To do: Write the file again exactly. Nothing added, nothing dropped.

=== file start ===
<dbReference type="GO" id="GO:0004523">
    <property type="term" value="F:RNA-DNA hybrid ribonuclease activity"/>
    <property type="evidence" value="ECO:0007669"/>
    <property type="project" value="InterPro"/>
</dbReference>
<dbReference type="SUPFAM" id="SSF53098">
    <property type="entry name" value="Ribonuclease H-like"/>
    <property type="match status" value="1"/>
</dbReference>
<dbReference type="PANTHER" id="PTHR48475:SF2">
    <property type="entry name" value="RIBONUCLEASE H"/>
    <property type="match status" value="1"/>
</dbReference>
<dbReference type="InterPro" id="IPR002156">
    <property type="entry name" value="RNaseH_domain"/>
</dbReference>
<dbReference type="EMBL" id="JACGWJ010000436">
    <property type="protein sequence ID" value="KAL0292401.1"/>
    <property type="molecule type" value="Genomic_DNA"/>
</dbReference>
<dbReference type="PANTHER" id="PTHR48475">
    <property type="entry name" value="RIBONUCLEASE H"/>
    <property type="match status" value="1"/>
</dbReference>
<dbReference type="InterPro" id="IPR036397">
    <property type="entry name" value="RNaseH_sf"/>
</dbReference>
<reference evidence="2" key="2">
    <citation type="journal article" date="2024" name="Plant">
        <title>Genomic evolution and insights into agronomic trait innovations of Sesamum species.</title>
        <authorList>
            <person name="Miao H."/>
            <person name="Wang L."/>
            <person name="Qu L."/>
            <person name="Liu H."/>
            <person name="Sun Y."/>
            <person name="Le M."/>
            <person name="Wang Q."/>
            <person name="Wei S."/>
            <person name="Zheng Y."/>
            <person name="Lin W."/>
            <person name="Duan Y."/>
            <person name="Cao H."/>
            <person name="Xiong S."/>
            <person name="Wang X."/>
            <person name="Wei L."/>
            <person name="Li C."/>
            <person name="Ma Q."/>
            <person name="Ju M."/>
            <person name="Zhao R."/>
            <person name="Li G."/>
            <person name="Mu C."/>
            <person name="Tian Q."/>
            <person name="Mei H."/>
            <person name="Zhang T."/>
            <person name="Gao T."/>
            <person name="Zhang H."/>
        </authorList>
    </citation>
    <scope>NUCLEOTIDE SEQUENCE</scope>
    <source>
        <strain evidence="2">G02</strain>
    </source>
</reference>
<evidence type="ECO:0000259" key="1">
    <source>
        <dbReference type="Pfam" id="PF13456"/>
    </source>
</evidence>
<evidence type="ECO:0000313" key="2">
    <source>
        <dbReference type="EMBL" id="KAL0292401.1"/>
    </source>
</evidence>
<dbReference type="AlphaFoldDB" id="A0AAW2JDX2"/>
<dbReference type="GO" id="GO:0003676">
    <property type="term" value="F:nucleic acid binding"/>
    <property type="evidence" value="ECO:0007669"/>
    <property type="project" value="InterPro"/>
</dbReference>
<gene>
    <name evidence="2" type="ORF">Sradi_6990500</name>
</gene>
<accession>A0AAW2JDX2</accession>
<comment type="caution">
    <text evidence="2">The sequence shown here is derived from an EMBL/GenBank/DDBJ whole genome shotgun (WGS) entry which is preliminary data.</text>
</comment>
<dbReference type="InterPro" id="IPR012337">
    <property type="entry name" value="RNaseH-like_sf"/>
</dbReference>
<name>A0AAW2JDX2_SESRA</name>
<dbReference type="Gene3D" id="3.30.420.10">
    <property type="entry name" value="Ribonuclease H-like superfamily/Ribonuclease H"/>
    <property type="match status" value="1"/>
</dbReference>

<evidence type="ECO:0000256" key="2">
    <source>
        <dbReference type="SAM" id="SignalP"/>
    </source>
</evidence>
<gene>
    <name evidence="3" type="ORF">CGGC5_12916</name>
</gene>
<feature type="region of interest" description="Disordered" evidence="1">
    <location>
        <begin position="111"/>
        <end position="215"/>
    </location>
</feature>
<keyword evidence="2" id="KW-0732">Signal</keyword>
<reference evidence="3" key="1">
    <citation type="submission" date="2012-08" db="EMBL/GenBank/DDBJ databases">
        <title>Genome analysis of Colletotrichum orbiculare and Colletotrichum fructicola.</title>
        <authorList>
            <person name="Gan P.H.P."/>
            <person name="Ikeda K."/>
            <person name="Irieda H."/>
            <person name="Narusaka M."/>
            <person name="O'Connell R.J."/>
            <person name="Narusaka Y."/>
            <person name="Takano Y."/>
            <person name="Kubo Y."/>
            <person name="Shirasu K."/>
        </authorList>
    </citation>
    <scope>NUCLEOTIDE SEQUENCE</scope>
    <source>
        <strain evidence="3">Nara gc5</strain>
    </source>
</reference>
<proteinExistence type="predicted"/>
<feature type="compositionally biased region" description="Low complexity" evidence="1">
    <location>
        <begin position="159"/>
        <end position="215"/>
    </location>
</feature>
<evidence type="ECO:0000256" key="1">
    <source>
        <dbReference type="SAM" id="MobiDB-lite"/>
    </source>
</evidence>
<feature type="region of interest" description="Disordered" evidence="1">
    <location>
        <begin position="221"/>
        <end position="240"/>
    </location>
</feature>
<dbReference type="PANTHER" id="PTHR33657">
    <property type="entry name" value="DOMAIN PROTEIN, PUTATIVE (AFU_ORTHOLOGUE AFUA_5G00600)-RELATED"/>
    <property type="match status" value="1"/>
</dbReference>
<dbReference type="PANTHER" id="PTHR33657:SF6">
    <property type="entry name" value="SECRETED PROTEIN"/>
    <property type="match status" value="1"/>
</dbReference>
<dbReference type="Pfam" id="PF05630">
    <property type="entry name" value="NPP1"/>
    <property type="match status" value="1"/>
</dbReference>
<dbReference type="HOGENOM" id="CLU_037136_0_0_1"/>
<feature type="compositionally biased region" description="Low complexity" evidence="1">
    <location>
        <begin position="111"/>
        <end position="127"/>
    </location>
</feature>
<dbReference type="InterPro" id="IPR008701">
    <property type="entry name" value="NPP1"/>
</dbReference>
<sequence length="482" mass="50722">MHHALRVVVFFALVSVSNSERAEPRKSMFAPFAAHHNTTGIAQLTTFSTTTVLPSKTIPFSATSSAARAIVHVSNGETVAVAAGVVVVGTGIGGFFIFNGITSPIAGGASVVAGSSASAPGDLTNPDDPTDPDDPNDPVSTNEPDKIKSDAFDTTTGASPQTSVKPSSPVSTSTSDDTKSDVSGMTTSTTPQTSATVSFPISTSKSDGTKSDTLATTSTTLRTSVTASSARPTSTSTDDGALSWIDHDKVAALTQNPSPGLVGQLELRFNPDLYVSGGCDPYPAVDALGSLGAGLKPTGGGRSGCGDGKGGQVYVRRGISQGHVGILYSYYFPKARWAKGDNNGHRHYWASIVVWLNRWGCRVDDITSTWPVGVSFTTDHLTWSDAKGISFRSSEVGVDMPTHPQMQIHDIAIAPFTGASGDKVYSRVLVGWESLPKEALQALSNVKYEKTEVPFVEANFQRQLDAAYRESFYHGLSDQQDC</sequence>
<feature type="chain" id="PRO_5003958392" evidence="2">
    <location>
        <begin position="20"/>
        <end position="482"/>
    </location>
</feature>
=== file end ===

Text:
<dbReference type="GO" id="GO:0004523">
    <property type="term" value="F:RNA-DNA hybrid ribonuclease activity"/>
    <property type="evidence" value="ECO:0007669"/>
    <property type="project" value="InterPro"/>
</dbReference>
<dbReference type="SUPFAM" id="SSF53098">
    <property type="entry name" value="Ribonuclease H-like"/>
    <property type="match status" value="1"/>
</dbReference>
<dbReference type="PANTHER" id="PTHR48475:SF2">
    <property type="entry name" value="RIBONUCLEASE H"/>
    <property type="match status" value="1"/>
</dbReference>
<dbReference type="InterPro" id="IPR002156">
    <property type="entry name" value="RNaseH_domain"/>
</dbReference>
<dbReference type="EMBL" id="JACGWJ010000436">
    <property type="protein sequence ID" value="KAL0292401.1"/>
    <property type="molecule type" value="Genomic_DNA"/>
</dbReference>
<dbReference type="PANTHER" id="PTHR48475">
    <property type="entry name" value="RIBONUCLEASE H"/>
    <property type="match status" value="1"/>
</dbReference>
<dbReference type="InterPro" id="IPR036397">
    <property type="entry name" value="RNaseH_sf"/>
</dbReference>
<reference evidence="2" key="2">
    <citation type="journal article" date="2024" name="Plant">
        <title>Genomic evolution and insights into agronomic trait innovations of Sesamum species.</title>
        <authorList>
            <person name="Miao H."/>
            <person name="Wang L."/>
            <person name="Qu L."/>
            <person name="Liu H."/>
            <person name="Sun Y."/>
            <person name="Le M."/>
            <person name="Wang Q."/>
            <person name="Wei S."/>
            <person name="Zheng Y."/>
            <person name="Lin W."/>
            <person name="Duan Y."/>
            <person name="Cao H."/>
            <person name="Xiong S."/>
            <person name="Wang X."/>
            <person name="Wei L."/>
            <person name="Li C."/>
            <person name="Ma Q."/>
            <person name="Ju M."/>
            <person name="Zhao R."/>
            <person name="Li G."/>
            <person name="Mu C."/>
            <person name="Tian Q."/>
            <person name="Mei H."/>
            <person name="Zhang T."/>
            <person name="Gao T."/>
            <person name="Zhang H."/>
        </authorList>
    </citation>
    <scope>NUCLEOTIDE SEQUENCE</scope>
    <source>
        <strain evidence="2">G02</strain>
    </source>
</reference>
<evidence type="ECO:0000259" key="1">
    <source>
        <dbReference type="Pfam" id="PF13456"/>
    </source>
</evidence>
<evidence type="ECO:0000313" key="2">
    <source>
        <dbReference type="EMBL" id="KAL0292401.1"/>
    </source>
</evidence>
<dbReference type="AlphaFoldDB" id="A0AAW2JDX2"/>
<dbReference type="GO" id="GO:0003676">
    <property type="term" value="F:nucleic acid binding"/>
    <property type="evidence" value="ECO:0007669"/>
    <property type="project" value="InterPro"/>
</dbReference>
<gene>
    <name evidence="2" type="ORF">Sradi_6990500</name>
</gene>
<accession>A0AAW2JDX2</accession>
<comment type="caution">
    <text evidence="2">The sequence shown here is derived from an EMBL/GenBank/DDBJ whole genome shotgun (WGS) entry which is preliminary data.</text>
</comment>
<dbReference type="InterPro" id="IPR012337">
    <property type="entry name" value="RNaseH-like_sf"/>
</dbReference>
<name>A0AAW2JDX2_SESRA</name>
<dbReference type="Gene3D" id="3.30.420.10">
    <property type="entry name" value="Ribonuclease H-like superfamily/Ribonuclease H"/>
    <property type="match status" value="1"/>
</dbReference>

<evidence type="ECO:0000256" key="2">
    <source>
        <dbReference type="SAM" id="SignalP"/>
    </source>
</evidence>
<gene>
    <name evidence="3" type="ORF">CGGC5_12916</name>
</gene>
<feature type="region of interest" description="Disordered" evidence="1">
    <location>
        <begin position="111"/>
        <end position="215"/>
    </location>
</feature>
<keyword evidence="2" id="KW-0732">Signal</keyword>
<reference evidence="3" key="1">
    <citation type="submission" date="2012-08" db="EMBL/GenBank/DDBJ databases">
        <title>Genome analysis of Colletotrichum orbiculare and Colletotrichum fructicola.</title>
        <authorList>
            <person name="Gan P.H.P."/>
            <person name="Ikeda K."/>
            <person name="Irieda H."/>
            <person name="Narusaka M."/>
            <person name="O'Connell R.J."/>
            <person name="Narusaka Y."/>
            <person name="Takano Y."/>
            <person name="Kubo Y."/>
            <person name="Shirasu K."/>
        </authorList>
    </citation>
    <scope>NUCLEOTIDE SEQUENCE</scope>
    <source>
        <strain evidence="3">Nara gc5</strain>
    </source>
</reference>
<proteinExistence type="predicted"/>
<feature type="compositionally biased region" description="Low complexity" evidence="1">
    <location>
        <begin position="159"/>
        <end position="215"/>
    </location>
</feature>
<evidence type="ECO:0000256" key="1">
    <source>
        <dbReference type="SAM" id="MobiDB-lite"/>
    </source>
</evidence>
<feature type="region of interest" description="Disordered" evidence="1">
    <location>
        <begin position="221"/>
        <end position="240"/>
    </location>
</feature>
<dbReference type="PANTHER" id="PTHR33657">
    <property type="entry name" value="DOMAIN PROTEIN, PUTATIVE (AFU_ORTHOLOGUE AFUA_5G00600)-RELATED"/>
    <property type="match status" value="1"/>
</dbReference>
<dbReference type="PANTHER" id="PTHR33657:SF6">
    <property type="entry name" value="SECRETED PROTEIN"/>
    <property type="match status" value="1"/>
</dbReference>
<dbReference type="Pfam" id="PF05630">
    <property type="entry name" value="NPP1"/>
    <property type="match status" value="1"/>
</dbReference>
<dbReference type="HOGENOM" id="CLU_037136_0_0_1"/>
<feature type="compositionally biased region" description="Low complexity" evidence="1">
    <location>
        <begin position="111"/>
        <end position="127"/>
    </location>
</feature>
<dbReference type="InterPro" id="IPR008701">
    <property type="entry name" value="NPP1"/>
</dbReference>
<sequence length="482" mass="50722">MHHALRVVVFFALVSVSNSERAEPRKSMFAPFAAHHNTTGIAQLTTFSTTTVLPSKTIPFSATSSAARAIVHVSNGETVAVAAGVVVVGTGIGGFFIFNGITSPIAGGASVVAGSSASAPGDLTNPDDPTDPDDPNDPVSTNEPDKIKSDAFDTTTGASPQTSVKPSSPVSTSTSDDTKSDVSGMTTSTTPQTSATVSFPISTSKSDGTKSDTLATTSTTLRTSVTASSARPTSTSTDDGALSWIDHDKVAALTQNPSPGLVGQLELRFNPDLYVSGGCDPYPAVDALGSLGAGLKPTGGGRSGCGDGKGGQVYVRRGISQGHVGILYSYYFPKARWAKGDNNGHRHYWASIVVWLNRWGCRVDDITSTWPVGVSFTTDHLTWSDAKGISFRSSEVGVDMPTHPQMQIHDIAIAPFTGASGDKVYSRVLVGWESLPKEALQALSNVKYEKTEVPFVEANFQRQLDAAYRESFYHGLSDQQDC</sequence>
<feature type="chain" id="PRO_5003958392" evidence="2">
    <location>
        <begin position="20"/>
        <end position="482"/>
    </location>
</feature>